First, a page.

If you're a school, the main benefit (the only benefit?) of having a PhD program is that you get graduates who put your name in their resumes, and then people in academia recognize your school as good, which means that some of them might be willing to come teach at your school at some point. Thus "research recognition" is the catch phrase. I think most schools would agree that the most effective way to prepare someone to do good research is in-class, on-campus, and not online. I could be wrong, but I don't think that this is an "early adopter" issue here.

Finally, you're absolutely right that there is a shortage of PhDs coming through traditional channels. However as few schools hire their own graduates right after graduation, a school's answer to its own lack of labor supply is not to open the floodgates, but rather it is to hope that some other reputable school will do it (so that they can hire _that_ school's graduates). The current shortage of PhDs in b-schools is not caused by the number of applications to full-time, on-campus PhD programs. I'd argue that it is due to a combination of 4 factors: 1) the (aggregate) size of PhD programs is too small because schools don't make money out of it (as opposed to MBA programs), 2) b-school PhDs have lucrative outside options in investment banking and the like, 3) current b-school professors are getting older so a greater number of positions are vacated due to retirement than there are new PhD graduates to fill them, and 4) going to college is more popular than ever and b-schools are more popular than ever (my own very subjective assessment, I have no stats to prove this).

I think the AACSB had a report on the shortage of faculty members in b-schools and recommended increasing the size of PhD programs to mitigate the shortage. However, I don't think online education was part of the equation, for reasons mentioned above.

So there you go. In your own situation, I think the first step is to ask yourself what type of position you'd like to hold, and then look at school websites for the "typical" path to get there. The shortage of PhDs has been there for a while now, and I don't know of a single school that has started to hire online PhDs to mitigate the shortage. I don't foresee that happening soon either.
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 [#permalink] New post 22 Apr 2007, 11:27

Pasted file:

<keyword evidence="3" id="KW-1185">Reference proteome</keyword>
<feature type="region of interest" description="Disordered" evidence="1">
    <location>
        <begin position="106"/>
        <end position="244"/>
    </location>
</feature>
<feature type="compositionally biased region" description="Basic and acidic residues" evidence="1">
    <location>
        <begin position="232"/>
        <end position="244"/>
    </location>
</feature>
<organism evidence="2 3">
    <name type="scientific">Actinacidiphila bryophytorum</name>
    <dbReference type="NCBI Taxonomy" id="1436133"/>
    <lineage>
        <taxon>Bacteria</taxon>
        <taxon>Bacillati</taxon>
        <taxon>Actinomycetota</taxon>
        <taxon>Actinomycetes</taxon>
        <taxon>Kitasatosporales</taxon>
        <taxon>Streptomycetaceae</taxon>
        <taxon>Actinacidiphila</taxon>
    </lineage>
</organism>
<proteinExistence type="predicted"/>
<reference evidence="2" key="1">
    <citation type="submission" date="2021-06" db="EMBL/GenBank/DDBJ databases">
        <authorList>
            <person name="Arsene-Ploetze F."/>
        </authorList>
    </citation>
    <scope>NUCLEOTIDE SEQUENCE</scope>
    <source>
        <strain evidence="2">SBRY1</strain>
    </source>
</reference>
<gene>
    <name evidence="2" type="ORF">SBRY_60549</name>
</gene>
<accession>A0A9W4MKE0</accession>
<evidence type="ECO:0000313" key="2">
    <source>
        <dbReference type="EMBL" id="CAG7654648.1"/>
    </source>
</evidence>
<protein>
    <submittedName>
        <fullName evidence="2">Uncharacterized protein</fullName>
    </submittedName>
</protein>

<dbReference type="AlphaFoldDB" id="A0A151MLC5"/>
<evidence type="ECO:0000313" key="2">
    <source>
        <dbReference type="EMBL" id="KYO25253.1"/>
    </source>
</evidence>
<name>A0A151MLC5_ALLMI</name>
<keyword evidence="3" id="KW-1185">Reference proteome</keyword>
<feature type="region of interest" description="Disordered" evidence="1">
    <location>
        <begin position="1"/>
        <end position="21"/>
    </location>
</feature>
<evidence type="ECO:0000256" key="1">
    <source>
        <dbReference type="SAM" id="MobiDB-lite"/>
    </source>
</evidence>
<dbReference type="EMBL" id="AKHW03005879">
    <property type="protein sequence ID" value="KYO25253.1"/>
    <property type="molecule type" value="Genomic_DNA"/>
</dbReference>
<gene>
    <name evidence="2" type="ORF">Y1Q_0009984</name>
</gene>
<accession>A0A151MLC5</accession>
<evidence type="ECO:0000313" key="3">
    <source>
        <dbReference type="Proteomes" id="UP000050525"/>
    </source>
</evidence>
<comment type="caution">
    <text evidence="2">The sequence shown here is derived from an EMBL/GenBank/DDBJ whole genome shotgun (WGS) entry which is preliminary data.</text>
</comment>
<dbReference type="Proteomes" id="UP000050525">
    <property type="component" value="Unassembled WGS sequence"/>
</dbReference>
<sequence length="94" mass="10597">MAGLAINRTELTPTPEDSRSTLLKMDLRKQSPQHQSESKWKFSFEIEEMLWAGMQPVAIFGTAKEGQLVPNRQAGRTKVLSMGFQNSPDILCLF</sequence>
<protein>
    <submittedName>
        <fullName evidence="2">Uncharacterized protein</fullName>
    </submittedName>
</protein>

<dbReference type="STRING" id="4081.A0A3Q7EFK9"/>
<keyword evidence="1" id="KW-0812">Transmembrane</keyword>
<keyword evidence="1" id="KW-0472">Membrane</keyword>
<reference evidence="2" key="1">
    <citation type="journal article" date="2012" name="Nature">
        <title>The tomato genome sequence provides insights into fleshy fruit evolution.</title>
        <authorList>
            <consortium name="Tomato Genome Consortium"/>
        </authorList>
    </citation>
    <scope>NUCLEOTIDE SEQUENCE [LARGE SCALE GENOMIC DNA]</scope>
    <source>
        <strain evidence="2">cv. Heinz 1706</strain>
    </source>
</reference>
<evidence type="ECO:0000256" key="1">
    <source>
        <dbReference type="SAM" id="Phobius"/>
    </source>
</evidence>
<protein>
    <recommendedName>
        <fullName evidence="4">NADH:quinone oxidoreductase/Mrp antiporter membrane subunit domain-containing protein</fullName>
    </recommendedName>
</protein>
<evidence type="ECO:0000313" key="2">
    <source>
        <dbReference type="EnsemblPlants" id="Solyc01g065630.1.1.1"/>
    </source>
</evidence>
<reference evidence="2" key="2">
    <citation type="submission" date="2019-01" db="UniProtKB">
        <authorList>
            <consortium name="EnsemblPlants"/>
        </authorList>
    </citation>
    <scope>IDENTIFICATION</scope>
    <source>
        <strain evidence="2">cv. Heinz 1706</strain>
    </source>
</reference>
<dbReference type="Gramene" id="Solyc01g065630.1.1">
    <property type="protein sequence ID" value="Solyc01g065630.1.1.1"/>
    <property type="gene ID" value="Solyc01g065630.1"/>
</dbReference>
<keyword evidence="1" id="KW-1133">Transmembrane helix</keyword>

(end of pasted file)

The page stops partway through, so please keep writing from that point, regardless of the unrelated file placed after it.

I agree with cabro if we are talking about research-oriented Ph.D. programs.

We can debate the mindset of traditional academia and the role it plays in all this, but as cabro suggests, there are some real problems with online education migrating to Ph.D. ranks. It really is best done (I think) in the apprenticeship model that currently exists. I hear about people working remotely during their dissertation phase, but I question the effectiveness of going this route.

Online vehicles of communicaton have a long way to go before they can approach the quality of face-to-face communication. In any business development setting, I've always found that a face-to-face is a necessity once a relationship gets to a certain point. For example, I could not imagine acquiring a company with only online meetings. That's another way to view a Ph.D. The working relationships and output levels are as high as they get in academia, so you are going to give up a lot going to an online model.
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 [#permalink] New post 22 Apr 2007, 17:40
I agree with the M&A metaphor. I might add a 5th factor to the shortage of PhDs. B-school rankings often put a lot of weight on student/faculty ratios and the percentage of courses taught by PhDs. How these metrics are indicative of the quality of education you'll get is beyond me, but that's the way it is.
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 [#permalink] New post 23 Apr 2007, 08:56
My only reason of trying to get a PhD was to ensure that I have necessary, if not sufficient, credentials to switch to teaching. Going by the debate here, I guess online PhDs have a long way to go.

In that case, what are my chances if I instead do a part-time/online MBA? Will that help me in teaching career? Though I did agree earlier that work-ex should be sufficient for teaching, but on second thoughts, my academic qualifications are fairly dated and dusty. Last 16 years have been spent on doing what my job required me to do, and not much of it was intellectual.
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 [#permalink] New post 23 Apr 2007, 09:19
Sorry Nee, I don't think the replies on research Ph.D.'s address your concerns very well. It seems that there are adjunct faculty who have good industry (read managerial) experience, not necessarily intellectual experience, but aside from that I don't know much on what it takes to get teaching positions. The people who frequent these boards might not be the best resources to answer your questions (at least the ones who've been active the past few mos) since their leanings are in research universities (as I'm sure you've gleaned from the posts). One place I'd start is to look at the profiles of the people who teach at places you want to teach, if available. If not, perhaps you can try contacting one or two of these people.
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 [#permalink] New post 23 Apr 2007, 11:25
^ I second that. Rankings aside, I'm pretty sure most b-school students (at any level) would attest that a PhD is neither necessary, nor sufficient to be a good teacher. We've all had our share of great lecturers and awful (tenured) professors.
  [#permalink] 23 Apr 2007, 11:25